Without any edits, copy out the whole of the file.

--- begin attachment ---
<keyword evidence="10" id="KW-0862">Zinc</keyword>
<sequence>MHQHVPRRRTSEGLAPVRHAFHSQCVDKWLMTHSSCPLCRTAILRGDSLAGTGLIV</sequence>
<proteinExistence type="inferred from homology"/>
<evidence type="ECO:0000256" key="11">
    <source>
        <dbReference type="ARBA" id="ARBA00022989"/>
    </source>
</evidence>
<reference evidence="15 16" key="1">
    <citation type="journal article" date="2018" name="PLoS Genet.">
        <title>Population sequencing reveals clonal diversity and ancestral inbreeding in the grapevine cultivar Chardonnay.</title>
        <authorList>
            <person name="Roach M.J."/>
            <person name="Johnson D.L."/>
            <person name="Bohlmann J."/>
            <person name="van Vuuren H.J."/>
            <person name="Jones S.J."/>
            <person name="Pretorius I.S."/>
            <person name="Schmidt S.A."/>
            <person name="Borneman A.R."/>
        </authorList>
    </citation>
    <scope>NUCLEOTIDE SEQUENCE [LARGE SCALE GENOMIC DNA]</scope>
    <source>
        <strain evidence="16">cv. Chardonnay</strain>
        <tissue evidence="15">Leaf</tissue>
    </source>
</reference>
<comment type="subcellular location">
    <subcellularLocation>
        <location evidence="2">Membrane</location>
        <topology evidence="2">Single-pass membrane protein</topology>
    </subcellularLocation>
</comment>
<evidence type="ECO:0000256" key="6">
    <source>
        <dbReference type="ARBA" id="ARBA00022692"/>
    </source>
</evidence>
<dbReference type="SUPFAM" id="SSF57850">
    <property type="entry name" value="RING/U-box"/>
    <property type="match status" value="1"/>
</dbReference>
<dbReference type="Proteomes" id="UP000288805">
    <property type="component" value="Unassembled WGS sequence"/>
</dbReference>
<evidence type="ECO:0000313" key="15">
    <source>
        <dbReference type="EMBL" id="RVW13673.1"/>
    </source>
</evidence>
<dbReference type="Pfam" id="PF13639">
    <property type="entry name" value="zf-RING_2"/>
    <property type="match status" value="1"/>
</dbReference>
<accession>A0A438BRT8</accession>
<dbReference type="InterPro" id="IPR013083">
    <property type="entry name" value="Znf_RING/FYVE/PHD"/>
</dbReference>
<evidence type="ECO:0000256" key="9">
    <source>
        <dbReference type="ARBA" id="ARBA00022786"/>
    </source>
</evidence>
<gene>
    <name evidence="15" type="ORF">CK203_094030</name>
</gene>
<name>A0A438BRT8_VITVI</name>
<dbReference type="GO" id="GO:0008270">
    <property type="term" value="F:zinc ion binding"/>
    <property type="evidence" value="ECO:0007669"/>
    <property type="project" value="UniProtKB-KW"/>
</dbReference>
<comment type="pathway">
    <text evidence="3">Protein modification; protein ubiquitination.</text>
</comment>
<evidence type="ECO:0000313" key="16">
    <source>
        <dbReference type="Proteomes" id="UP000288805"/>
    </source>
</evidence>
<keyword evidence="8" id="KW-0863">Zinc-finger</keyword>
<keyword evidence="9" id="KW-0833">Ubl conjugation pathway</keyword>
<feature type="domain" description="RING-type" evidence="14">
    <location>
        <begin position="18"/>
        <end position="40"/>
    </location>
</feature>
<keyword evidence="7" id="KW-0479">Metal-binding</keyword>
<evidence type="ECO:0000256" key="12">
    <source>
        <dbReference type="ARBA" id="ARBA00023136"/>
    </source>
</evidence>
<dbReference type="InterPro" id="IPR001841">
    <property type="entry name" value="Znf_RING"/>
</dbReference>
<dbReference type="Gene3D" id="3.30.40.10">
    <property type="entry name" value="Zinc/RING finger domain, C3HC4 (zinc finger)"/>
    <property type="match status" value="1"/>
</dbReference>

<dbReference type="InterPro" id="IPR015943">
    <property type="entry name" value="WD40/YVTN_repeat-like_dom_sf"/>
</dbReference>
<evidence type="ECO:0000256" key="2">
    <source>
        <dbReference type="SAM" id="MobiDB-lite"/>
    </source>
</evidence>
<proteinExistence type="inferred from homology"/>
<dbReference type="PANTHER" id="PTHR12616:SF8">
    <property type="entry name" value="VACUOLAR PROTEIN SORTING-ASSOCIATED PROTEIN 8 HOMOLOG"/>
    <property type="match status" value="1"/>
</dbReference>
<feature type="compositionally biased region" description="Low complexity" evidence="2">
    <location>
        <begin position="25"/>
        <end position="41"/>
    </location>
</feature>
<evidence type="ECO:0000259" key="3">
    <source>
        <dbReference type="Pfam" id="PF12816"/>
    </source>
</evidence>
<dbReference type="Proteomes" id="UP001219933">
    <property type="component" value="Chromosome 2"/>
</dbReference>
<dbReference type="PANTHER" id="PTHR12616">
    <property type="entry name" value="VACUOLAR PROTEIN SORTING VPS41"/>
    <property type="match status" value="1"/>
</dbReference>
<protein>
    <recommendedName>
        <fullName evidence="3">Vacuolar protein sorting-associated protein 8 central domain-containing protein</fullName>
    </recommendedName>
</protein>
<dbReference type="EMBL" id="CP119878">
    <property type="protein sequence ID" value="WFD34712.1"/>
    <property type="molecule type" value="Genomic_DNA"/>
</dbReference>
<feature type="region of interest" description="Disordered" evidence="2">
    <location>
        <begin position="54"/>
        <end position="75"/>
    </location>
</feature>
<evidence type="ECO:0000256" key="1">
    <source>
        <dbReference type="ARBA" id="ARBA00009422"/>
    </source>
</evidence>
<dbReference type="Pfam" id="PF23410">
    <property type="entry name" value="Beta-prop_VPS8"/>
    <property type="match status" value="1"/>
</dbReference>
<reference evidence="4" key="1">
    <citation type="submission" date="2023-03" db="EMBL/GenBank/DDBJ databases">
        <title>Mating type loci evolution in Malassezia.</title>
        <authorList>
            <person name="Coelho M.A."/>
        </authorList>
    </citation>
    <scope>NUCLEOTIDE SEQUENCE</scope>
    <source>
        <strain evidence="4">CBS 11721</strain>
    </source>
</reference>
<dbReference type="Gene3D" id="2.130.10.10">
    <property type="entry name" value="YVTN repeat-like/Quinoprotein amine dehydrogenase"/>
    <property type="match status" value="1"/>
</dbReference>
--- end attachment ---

<keyword evidence="10" id="KW-0862">Zinc</keyword>
<sequence>MHQHVPRRRTSEGLAPVRHAFHSQCVDKWLMTHSSCPLCRTAILRGDSLAGTGLIV</sequence>
<proteinExistence type="inferred from homology"/>
<evidence type="ECO:0000256" key="11">
    <source>
        <dbReference type="ARBA" id="ARBA00022989"/>
    </source>
</evidence>
<reference evidence="15 16" key="1">
    <citation type="journal article" date="2018" name="PLoS Genet.">
        <title>Population sequencing reveals clonal diversity and ancestral inbreeding in the grapevine cultivar Chardonnay.</title>
        <authorList>
            <person name="Roach M.J."/>
            <person name="Johnson D.L."/>
            <person name="Bohlmann J."/>
            <person name="van Vuuren H.J."/>
            <person name="Jones S.J."/>
            <person name="Pretorius I.S."/>
            <person name="Schmidt S.A."/>
            <person name="Borneman A.R."/>
        </authorList>
    </citation>
    <scope>NUCLEOTIDE SEQUENCE [LARGE SCALE GENOMIC DNA]</scope>
    <source>
        <strain evidence="16">cv. Chardonnay</strain>
        <tissue evidence="15">Leaf</tissue>
    </source>
</reference>
<comment type="subcellular location">
    <subcellularLocation>
        <location evidence="2">Membrane</location>
        <topology evidence="2">Single-pass membrane protein</topology>
    </subcellularLocation>
</comment>
<evidence type="ECO:0000256" key="6">
    <source>
        <dbReference type="ARBA" id="ARBA00022692"/>
    </source>
</evidence>
<dbReference type="SUPFAM" id="SSF57850">
    <property type="entry name" value="RING/U-box"/>
    <property type="match status" value="1"/>
</dbReference>
<dbReference type="Proteomes" id="UP000288805">
    <property type="component" value="Unassembled WGS sequence"/>
</dbReference>
<evidence type="ECO:0000313" key="15">
    <source>
        <dbReference type="EMBL" id="RVW13673.1"/>
    </source>
</evidence>
<dbReference type="Pfam" id="PF13639">
    <property type="entry name" value="zf-RING_2"/>
    <property type="match status" value="1"/>
</dbReference>
<accession>A0A438BRT8</accession>
<dbReference type="InterPro" id="IPR013083">
    <property type="entry name" value="Znf_RING/FYVE/PHD"/>
</dbReference>
<evidence type="ECO:0000256" key="9">
    <source>
        <dbReference type="ARBA" id="ARBA00022786"/>
    </source>
</evidence>
<gene>
    <name evidence="15" type="ORF">CK203_094030</name>
</gene>
<name>A0A438BRT8_VITVI</name>
<dbReference type="GO" id="GO:0008270">
    <property type="term" value="F:zinc ion binding"/>
    <property type="evidence" value="ECO:0007669"/>
    <property type="project" value="UniProtKB-KW"/>
</dbReference>
<comment type="pathway">
    <text evidence="3">Protein modification; protein ubiquitination.</text>
</comment>
<evidence type="ECO:0000313" key="16">
    <source>
        <dbReference type="Proteomes" id="UP000288805"/>
    </source>
</evidence>
<keyword evidence="8" id="KW-0863">Zinc-finger</keyword>
<keyword evidence="9" id="KW-0833">Ubl conjugation pathway</keyword>
<feature type="domain" description="RING-type" evidence="14">
    <location>
        <begin position="18"/>
        <end position="40"/>
    </location>
</feature>
<keyword evidence="7" id="KW-0479">Metal-binding</keyword>
<evidence type="ECO:0000256" key="12">
    <source>
        <dbReference type="ARBA" id="ARBA00023136"/>
    </source>
</evidence>
<dbReference type="InterPro" id="IPR001841">
    <property type="entry name" value="Znf_RING"/>
</dbReference>
<dbReference type="Gene3D" id="3.30.40.10">
    <property type="entry name" value="Zinc/RING finger domain, C3HC4 (zinc finger)"/>
    <property type="match status" value="1"/>
</dbReference>

<dbReference type="InterPro" id="IPR015943">
    <property type="entry name" value="WD40/YVTN_repeat-like_dom_sf"/>
</dbReference>
<evidence type="ECO:0000256" key="2">
    <source>
        <dbReference type="SAM" id="MobiDB-lite"/>
    </source>
</evidence>
<proteinExistence type="inferred from homology"/>
<dbReference type="PANTHER" id="PTHR12616:SF8">
    <property type="entry name" value="VACUOLAR PROTEIN SORTING-ASSOCIATED PROTEIN 8 HOMOLOG"/>
    <property type="match status" value="1"/>
</dbReference>
<feature type="compositionally biased region" description="Low complexity" evidence="2">
    <location>
        <begin position="25"/>
        <end position="41"/>
    </location>
</feature>
<evidence type="ECO:0000259" key="3">
    <source>
        <dbReference type="Pfam" id="PF12816"/>
    </source>
</evidence>
<dbReference type="Proteomes" id="UP001219933">
    <property type="component" value="Chromosome 2"/>
</dbReference>
<dbReference type="PANTHER" id="PTHR12616">
    <property type="entry name" value="VACUOLAR PROTEIN SORTING VPS41"/>
    <property type="match status" value="1"/>
</dbReference>
<protein>
    <recommendedName>
        <fullName evidence="3">Vacuolar protein sorting-associated protein 8 central domain-containing protein</fullName>
    </recommendedName>
</protein>
<dbReference type="EMBL" id="CP119878">
    <property type="protein sequence ID" value="WFD34712.1"/>
    <property type="molecule type" value="Genomic_DNA"/>
</dbReference>
<feature type="region of interest" description="Disordered" evidence="2">
    <location>
        <begin position="54"/>
        <end position="75"/>
    </location>
</feature>
<evidence type="ECO:0000256" key="1">
    <source>
        <dbReference type="ARBA" id="ARBA00009422"/>
    </source>
</evidence>
<dbReference type="Pfam" id="PF23410">
    <property type="entry name" value="Beta-prop_VPS8"/>
    <property type="match status" value="1"/>
</dbReference>
<reference evidence="4" key="1">
    <citation type="submission" date="2023-03" db="EMBL/GenBank/DDBJ databases">
        <title>Mating type loci evolution in Malassezia.</title>
        <authorList>
            <person name="Coelho M.A."/>
        </authorList>
    </citation>
    <scope>NUCLEOTIDE SEQUENCE</scope>
    <source>
        <strain evidence="4">CBS 11721</strain>
    </source>
</reference>
<dbReference type="Gene3D" id="2.130.10.10">
    <property type="entry name" value="YVTN repeat-like/Quinoprotein amine dehydrogenase"/>
    <property type="match status" value="1"/>
</dbReference>